Pandas may find traveling hard to bear

Updated: 2012-01-09 08:22

By Jiang Xueqing (China Daily)

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Greater global role has its burdens for our ambassadors of goodwill, Jiang Xueqing reports from Ya'an and Chengdu, Sichuan province.

Pandas may find traveling hard to bear

Zhang Yahui, an asistant at the Bifengxia Panda Base in Ya'an, Sichuan province, checks the weight of a 4-month-old panda. Luo Bo/For China Daily

China's giant pandas are on the move again.

Yuan Zai and Huan Huan will leave on Sunday for Beauval Zoo in central France, according to the Chengdu panda research base.

This follows the arrival of another panda pair in Scotland on Dec 4.

Yuan Zai is male and Huan Huan female, and both were born at Chengdu.

Further details were not available but will be announced at a news conference on Tuesday.

Giant pandas have been goodwill ambassadors for China for more than 1,000 years. They still serve that role, but animal conservation and scientific research, both nationally and internationally, play a bigger part.

Although their mission is significant actually getting pandas to a foreign destination has never been easy.

Wu Zetian, the first empress in China during the Tang Dynasty (AD 618-907), is said to have given a pair of pandas and 70 sheets of panda skin to Emperor Temmu of Japan in October 685.

The first person to take a living panda out of China was Ruth Harkness, an American fashion designer. She captured a 6-week-old cub during her exploration of a mountainous region in Wenchuan county, Sichuan province, in 1936. She named the cub Su Lin, which means "a little bit of something cute", after the sister-in-law of her expedition partner, Quentin Young.

With the help of friends, Harkness bribed customs officers to record her as "taking along a barking dog". Su Lin was carried onto the ocean liner President McKinley in a bamboo basket and then outside China. Later, the cub was sent to the Brookfield Zoo in Chicago and attracted as many as 40,000 visitors a day.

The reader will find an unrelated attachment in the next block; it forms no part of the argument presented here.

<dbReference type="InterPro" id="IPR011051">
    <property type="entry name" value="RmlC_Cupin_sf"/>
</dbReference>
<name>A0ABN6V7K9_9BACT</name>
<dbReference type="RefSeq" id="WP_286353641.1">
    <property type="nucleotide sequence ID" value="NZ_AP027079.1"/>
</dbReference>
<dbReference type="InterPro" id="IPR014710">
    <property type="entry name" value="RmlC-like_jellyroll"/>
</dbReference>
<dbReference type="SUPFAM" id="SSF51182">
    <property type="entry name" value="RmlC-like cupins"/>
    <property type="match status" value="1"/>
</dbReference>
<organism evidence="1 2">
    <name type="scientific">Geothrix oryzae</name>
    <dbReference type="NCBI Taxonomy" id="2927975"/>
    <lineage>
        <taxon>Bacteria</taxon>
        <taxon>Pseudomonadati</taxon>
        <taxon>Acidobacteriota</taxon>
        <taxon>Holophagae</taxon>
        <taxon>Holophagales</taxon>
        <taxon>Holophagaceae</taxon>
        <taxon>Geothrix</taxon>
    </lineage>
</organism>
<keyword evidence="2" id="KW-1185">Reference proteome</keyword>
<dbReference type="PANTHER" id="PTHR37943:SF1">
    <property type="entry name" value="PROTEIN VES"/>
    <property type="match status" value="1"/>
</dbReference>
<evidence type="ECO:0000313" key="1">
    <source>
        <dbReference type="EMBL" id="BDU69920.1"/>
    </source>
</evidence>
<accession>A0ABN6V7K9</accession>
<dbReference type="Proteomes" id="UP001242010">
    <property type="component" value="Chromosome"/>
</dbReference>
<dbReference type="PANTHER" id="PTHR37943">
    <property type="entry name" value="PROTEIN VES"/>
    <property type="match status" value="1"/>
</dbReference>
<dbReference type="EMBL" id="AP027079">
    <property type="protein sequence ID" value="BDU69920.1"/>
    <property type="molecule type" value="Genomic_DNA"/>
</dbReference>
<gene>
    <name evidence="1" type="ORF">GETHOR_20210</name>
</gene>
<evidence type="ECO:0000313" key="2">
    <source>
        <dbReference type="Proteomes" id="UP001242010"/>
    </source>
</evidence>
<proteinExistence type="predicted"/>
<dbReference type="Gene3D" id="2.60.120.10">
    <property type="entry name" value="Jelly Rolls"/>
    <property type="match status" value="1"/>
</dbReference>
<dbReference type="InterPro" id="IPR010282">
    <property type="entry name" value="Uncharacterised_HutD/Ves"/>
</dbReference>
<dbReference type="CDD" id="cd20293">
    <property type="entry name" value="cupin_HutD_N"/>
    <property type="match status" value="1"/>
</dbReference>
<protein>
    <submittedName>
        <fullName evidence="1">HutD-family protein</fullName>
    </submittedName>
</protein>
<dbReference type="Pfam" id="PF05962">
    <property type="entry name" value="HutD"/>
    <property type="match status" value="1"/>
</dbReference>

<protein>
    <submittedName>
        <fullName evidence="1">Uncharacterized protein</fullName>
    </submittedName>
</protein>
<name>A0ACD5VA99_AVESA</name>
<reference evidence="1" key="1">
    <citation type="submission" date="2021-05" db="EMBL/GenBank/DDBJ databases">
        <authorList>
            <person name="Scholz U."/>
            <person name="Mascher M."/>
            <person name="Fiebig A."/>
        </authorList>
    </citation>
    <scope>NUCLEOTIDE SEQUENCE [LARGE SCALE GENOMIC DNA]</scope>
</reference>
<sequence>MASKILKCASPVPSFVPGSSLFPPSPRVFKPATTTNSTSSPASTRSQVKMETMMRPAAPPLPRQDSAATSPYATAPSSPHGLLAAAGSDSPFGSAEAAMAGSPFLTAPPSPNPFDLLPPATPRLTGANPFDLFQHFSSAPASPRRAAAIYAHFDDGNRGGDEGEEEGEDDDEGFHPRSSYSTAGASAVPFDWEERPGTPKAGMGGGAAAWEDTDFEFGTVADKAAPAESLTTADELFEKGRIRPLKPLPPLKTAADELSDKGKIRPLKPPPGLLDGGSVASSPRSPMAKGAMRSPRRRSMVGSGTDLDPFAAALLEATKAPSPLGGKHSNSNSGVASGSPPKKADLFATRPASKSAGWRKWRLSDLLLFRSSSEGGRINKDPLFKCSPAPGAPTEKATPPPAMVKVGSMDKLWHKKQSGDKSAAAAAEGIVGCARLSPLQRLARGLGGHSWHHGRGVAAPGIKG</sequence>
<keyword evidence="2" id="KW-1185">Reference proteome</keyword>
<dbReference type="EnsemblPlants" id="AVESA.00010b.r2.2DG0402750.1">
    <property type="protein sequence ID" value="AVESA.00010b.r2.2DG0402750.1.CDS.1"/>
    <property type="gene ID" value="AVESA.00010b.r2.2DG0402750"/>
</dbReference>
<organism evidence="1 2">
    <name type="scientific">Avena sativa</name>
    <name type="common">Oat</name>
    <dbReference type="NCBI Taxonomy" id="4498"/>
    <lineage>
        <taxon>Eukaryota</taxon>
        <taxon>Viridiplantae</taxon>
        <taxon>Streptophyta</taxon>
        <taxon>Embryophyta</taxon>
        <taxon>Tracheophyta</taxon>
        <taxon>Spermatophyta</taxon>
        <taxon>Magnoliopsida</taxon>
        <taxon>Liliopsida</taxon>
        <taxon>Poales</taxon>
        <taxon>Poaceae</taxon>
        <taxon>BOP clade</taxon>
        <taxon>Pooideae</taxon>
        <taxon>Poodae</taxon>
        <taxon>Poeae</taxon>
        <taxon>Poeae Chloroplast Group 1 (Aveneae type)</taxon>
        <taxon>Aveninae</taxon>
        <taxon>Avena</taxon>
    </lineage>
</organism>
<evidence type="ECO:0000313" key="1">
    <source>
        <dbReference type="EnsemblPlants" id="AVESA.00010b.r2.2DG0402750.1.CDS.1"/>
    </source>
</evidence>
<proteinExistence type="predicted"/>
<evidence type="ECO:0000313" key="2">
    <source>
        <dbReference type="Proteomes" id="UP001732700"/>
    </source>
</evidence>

Sixteen pandas were taken out of China - some illegally - from 1936 to 1946, according to the Chengdu Research Base. At least 70 dead, stuffed pandas are stored in museums of other countries.

Since 1994, the Chengdu base and China Conservation and Research Center for the Giant Panda in Sichuan have sent at least 26 pandas to the United States, Australia, Japan, Thailand, South Korea, Spain, Austria and the United Kingdom for cooperative research on panda conservation, breeding and veterinary medicine.

The pandas at the Edinburgh Zoo are female Tian Tian (Sweetie) and male Yang Guang (Sunlight), both born in August 2003. They left the Bifengxia Panda Base in Ya'an, Sichuan province, and spent a couple of weeks settling into their new home before public viewing opened on Dec 16.

They will be on loan to the Royal Zoological Society of Scotland for 10 years, and it is hoped they will produce cubs during their stay. The projects make the Edinburgh Zoo the eighth zoo in the Western Hemisphere to have giant pandas, and Beauval will be the ninth.

Pandas may find traveling hard to bear

Hua Zuiba begins a 30-hour journey to Spain in 2007. It took her several months to relax in her new home. Xie Hui / for China Daily

Making the transition

To help the pandas adapt to their new environment more swiftly and smoothly, Chinese experts escort them to their new countries and teach local keepers and veterinarians how to raise captive pandas in a simulated wild environment.

It wasn't an easy transition for Wang Wang and Funi, who left Bifengxia for Adelaide Zoo in South Australia in November 1999. They had just developed extra fur for a Ya'an winter, when the average temperature is 5 degrees Celsius. In Adelaide, however, it was summer and 35 C on average. The pandas' thick coats prevented them from cooling easily.

During their first month, the pandas stayed all day inside, where the temperature was controlled at 18-20 C. The next month, keepers opened the enclosure door for a half-hour each day to encourage the pandas to go outside and get familiar with the new environment.

In a week, Wang Wang caught cold. He had a runny nose, lost his appetite and ran a fever as high as 38.9 C (normal is 37). Veterinarians diagnosed him with mild pneumonia and gave him medication. He recovered two days later.

Adelaide is Australia's driest state capital, with an annual average rainfall of just 549 mm, compared with more than 1,800 mm for Ya'an. It has only a couple of types of bamboo, which Wang Wang and Funi do not quite enjoy. To meet their dietary requirements, Adelaide Zoo began to fly in bamboo every week from Queensland in northeast Australia, according to Luo Bo, who took the pandas from Ya'an to Adelaide. The zoo also has a 14-hectare browse plantation at Bolivar, a northern suburb of Adelaide.

Pandas may find traveling hard to bear